59 Tiger Cub Motorcycle

FRS 106, Michael Littman – Spring 2013



Rotor and Stator

The alternator generates AC current to charge the battery and power the bike’s electrical units. It consists of two parts: the rotor and the stator. Connected to the engine, the rotor is a six pole magnet that is driven by the crankshaft in a one-to-one ratio. The stator is a part around the rotor that has six alternating coil windings connected in series. As the rotor spins with the rest of the engine parts, the spinning magnet generates electrical current in the coils through electromagnetic induction.


The battery runs on DC current and provides electricity to power the bike. It has three cells, each of which has 2 V, for a total of 6 V.


Since the alternator generates AC current to charge the battery and the battery runs on DC current, the rectifier is needed to convert the AC current into DC current. It consists of four semiconductor diodes, which are one way valves for electrical current.

Ignition Coil

The ignition coil is a step-up transformer made of a primary and a secondary coil wrapped around themselves. The secondary coil has 100 times more turns than the primary coil. This means whatever voltage that enters the primary coil is multiplied by 100 times in the secondary coil for external uses.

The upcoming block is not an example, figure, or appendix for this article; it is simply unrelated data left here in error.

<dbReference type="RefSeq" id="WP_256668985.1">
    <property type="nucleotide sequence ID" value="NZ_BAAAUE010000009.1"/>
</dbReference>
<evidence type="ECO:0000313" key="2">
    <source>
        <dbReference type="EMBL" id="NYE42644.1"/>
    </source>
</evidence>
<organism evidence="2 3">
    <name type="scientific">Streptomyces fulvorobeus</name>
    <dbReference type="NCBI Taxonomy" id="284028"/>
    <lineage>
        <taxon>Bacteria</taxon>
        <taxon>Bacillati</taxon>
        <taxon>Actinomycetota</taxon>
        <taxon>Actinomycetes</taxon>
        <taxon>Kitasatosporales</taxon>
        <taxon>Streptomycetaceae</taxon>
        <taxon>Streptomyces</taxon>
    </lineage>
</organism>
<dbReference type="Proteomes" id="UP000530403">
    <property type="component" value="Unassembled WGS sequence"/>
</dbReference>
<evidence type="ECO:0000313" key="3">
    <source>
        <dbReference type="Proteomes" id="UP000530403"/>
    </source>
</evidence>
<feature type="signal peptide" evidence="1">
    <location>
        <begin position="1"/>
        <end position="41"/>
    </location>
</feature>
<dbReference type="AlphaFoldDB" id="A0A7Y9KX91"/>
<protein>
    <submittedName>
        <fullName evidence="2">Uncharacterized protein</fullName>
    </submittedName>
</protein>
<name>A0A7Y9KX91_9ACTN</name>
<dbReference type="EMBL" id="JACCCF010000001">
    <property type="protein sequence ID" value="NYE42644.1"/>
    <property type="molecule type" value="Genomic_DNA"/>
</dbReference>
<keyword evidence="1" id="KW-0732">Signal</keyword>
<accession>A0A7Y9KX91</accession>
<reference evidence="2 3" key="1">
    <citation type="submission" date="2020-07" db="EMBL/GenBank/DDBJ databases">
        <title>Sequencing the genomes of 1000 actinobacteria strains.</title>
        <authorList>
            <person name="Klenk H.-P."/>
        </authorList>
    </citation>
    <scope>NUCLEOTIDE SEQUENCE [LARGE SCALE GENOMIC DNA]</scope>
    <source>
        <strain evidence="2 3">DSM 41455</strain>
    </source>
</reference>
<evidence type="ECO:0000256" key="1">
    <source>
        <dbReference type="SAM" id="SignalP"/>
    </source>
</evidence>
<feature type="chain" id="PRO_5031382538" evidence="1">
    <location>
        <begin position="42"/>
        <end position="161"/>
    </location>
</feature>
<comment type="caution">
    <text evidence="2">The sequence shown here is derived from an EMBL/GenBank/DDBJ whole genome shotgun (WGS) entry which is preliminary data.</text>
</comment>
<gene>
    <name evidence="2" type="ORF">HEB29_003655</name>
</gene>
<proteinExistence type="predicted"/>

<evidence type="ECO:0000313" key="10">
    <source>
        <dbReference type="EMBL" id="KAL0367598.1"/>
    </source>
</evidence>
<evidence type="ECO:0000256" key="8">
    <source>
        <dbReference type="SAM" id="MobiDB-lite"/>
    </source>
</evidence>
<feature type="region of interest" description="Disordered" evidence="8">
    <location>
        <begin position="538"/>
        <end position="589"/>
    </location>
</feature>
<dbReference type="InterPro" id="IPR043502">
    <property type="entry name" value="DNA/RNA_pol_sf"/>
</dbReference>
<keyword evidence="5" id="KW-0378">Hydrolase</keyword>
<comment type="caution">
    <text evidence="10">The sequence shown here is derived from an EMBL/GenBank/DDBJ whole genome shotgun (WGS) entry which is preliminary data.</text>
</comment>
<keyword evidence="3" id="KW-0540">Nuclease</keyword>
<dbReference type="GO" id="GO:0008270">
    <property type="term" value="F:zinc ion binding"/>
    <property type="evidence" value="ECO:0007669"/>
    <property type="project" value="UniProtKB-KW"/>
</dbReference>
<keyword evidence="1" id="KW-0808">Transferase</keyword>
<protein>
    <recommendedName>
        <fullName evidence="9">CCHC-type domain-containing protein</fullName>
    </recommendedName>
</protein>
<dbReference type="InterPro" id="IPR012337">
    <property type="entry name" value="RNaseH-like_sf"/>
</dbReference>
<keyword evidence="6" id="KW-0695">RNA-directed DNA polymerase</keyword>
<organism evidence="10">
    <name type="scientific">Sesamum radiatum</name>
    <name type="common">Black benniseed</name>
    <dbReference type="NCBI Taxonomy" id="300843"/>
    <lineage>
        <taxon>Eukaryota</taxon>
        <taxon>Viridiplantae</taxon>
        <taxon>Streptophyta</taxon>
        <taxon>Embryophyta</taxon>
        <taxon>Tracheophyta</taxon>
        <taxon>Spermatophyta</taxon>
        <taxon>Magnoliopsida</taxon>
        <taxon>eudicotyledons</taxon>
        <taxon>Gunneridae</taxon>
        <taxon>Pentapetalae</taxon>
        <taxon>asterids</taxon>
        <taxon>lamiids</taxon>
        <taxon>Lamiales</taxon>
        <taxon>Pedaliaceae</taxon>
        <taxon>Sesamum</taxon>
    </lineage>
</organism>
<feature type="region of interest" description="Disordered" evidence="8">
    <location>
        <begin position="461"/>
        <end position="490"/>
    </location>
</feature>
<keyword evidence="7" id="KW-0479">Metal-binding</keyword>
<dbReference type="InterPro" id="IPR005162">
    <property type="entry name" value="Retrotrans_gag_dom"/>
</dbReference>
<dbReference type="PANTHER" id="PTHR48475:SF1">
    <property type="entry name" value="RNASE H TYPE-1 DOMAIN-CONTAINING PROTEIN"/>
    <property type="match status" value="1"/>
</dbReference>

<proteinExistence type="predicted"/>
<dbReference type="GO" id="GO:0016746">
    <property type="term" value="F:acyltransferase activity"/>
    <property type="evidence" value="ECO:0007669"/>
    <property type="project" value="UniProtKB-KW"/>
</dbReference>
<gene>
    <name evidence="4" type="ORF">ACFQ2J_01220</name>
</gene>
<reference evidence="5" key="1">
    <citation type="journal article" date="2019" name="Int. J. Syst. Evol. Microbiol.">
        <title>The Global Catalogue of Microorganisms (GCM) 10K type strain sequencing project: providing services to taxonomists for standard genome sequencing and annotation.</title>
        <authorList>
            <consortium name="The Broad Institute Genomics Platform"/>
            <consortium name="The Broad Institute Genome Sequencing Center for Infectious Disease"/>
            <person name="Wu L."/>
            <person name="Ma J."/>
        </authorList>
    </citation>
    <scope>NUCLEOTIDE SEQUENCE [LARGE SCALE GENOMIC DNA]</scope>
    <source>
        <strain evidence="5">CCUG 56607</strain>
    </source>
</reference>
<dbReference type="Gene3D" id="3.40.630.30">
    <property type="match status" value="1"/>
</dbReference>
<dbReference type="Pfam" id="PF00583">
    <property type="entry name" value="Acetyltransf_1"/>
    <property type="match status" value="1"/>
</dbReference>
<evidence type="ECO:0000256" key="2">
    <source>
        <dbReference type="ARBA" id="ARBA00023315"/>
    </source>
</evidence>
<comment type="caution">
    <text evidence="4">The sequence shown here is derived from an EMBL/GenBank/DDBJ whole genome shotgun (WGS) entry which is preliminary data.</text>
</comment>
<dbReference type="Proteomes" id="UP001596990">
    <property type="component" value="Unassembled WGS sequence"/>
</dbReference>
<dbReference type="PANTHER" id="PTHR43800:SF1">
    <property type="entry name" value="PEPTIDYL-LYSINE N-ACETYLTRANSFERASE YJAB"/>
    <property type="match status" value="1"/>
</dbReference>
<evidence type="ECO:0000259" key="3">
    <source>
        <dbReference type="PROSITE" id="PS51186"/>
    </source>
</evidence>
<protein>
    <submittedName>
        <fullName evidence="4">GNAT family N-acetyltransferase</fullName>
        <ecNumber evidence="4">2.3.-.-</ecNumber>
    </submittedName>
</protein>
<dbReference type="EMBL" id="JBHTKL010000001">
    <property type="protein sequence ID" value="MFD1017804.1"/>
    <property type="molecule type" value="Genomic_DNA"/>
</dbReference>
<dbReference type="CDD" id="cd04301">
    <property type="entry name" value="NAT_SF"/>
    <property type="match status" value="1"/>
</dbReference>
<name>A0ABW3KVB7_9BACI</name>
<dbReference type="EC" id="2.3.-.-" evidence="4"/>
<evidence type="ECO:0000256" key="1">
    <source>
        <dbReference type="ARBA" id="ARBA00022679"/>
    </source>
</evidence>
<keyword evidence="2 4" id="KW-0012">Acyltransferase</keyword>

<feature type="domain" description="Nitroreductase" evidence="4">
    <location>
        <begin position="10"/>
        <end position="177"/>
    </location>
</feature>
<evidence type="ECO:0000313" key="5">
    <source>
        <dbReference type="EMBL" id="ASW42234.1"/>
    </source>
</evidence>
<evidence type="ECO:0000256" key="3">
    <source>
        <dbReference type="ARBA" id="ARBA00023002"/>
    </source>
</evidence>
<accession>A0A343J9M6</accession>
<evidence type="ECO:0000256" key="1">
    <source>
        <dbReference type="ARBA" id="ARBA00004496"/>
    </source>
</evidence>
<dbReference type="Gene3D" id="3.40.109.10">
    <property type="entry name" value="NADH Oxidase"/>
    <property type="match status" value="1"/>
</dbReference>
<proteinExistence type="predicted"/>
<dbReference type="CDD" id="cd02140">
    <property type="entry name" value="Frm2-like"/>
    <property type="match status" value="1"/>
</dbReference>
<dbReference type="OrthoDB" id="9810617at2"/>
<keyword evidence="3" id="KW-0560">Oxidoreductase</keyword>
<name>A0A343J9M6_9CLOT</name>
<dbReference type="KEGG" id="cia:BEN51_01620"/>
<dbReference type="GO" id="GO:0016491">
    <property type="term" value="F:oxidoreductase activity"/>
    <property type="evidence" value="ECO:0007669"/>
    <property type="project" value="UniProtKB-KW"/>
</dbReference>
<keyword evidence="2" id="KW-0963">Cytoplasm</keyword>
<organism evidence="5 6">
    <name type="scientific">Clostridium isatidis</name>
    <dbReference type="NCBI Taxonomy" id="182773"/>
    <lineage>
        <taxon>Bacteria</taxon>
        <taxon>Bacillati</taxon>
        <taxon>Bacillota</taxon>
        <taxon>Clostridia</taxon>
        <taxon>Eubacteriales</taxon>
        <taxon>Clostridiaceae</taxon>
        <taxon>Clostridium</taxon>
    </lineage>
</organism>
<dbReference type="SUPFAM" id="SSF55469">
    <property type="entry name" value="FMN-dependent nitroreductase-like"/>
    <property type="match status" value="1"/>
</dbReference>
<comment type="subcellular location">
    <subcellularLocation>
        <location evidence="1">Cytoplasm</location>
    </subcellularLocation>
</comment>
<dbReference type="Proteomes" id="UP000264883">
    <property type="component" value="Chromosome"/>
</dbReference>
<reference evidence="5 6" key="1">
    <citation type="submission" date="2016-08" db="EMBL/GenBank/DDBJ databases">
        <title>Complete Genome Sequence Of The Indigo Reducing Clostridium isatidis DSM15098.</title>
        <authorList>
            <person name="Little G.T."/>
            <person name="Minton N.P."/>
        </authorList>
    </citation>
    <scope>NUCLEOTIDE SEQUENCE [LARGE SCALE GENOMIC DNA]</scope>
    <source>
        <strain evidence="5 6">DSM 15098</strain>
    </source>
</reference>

Spark Plug

The spark plug is what ignites the air-fuel mixture in the engine to start the motorcycle. To do this, the spark plug requires a very high voltage (provided by the coil) to force the electrical current to jump across a gap. It also has a porcelain insulator to ensure that the spark happens at the tip.


The distributor is a very important part as it contains the cam, the condenser, and the contact points. As the distributor cam rotates with the engine, the points are pushed apart at specific timings to break the electrical circuit, which eventually causes the spark in the spark plug. The condenser stores current and discharges it as part of the electrical circuit. We measured the condenser to be 265.7 nF.

Wiring Harness

The wiring harness connects all the wires and allows electricity to flow throughout the bike’s electrical units. We were able to use a pre-made wiring harness as a template. We still had to make extra wires, using soldering techniques to connect separate wire tips. We also had to make sure there was electrical contact on the frame to ensure proper grounding of the entire electrical circuit. This consisted of scraping paint away from from the frame so that there is metal to metal contact.